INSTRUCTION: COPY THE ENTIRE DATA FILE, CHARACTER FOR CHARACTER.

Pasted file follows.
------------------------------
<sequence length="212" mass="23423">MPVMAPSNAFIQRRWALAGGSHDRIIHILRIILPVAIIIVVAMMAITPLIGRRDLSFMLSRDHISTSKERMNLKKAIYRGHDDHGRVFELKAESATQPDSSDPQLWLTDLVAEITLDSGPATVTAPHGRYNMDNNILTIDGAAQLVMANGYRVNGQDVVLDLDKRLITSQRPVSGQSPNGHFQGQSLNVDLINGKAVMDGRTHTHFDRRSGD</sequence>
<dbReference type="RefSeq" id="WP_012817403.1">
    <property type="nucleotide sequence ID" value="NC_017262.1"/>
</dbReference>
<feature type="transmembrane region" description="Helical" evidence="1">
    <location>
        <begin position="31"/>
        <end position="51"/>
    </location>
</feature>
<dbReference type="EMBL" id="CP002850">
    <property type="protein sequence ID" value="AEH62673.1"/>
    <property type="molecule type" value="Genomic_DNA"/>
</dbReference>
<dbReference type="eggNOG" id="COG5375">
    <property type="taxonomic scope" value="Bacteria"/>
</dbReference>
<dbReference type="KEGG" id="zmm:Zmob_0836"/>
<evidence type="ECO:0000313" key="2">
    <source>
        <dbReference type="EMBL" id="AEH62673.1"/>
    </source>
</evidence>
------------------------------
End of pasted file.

<sequence length="212" mass="23423">MPVMAPSNAFIQRRWALAGGSHDRIIHILRIILPVAIIIVVAMMAITPLIGRRDLSFMLSRDHISTSKERMNLKKAIYRGHDDHGRVFELKAESATQPDSSDPQLWLTDLVAEITLDSGPATVTAPHGRYNMDNNILTIDGAAQLVMANGYRVNGQDVVLDLDKRLITSQRPVSGQSPNGHFQGQSLNVDLINGKAVMDGRTHTHFDRRSGD</sequence>
<dbReference type="RefSeq" id="WP_012817403.1">
    <property type="nucleotide sequence ID" value="NC_017262.1"/>
</dbReference>
<feature type="transmembrane region" description="Helical" evidence="1">
    <location>
        <begin position="31"/>
        <end position="51"/>
    </location>
</feature>
<dbReference type="EMBL" id="CP002850">
    <property type="protein sequence ID" value="AEH62673.1"/>
    <property type="molecule type" value="Genomic_DNA"/>
</dbReference>
<dbReference type="eggNOG" id="COG5375">
    <property type="taxonomic scope" value="Bacteria"/>
</dbReference>
<dbReference type="KEGG" id="zmm:Zmob_0836"/>
<evidence type="ECO:0000313" key="2">
    <source>
        <dbReference type="EMBL" id="AEH62673.1"/>
    </source>
</evidence>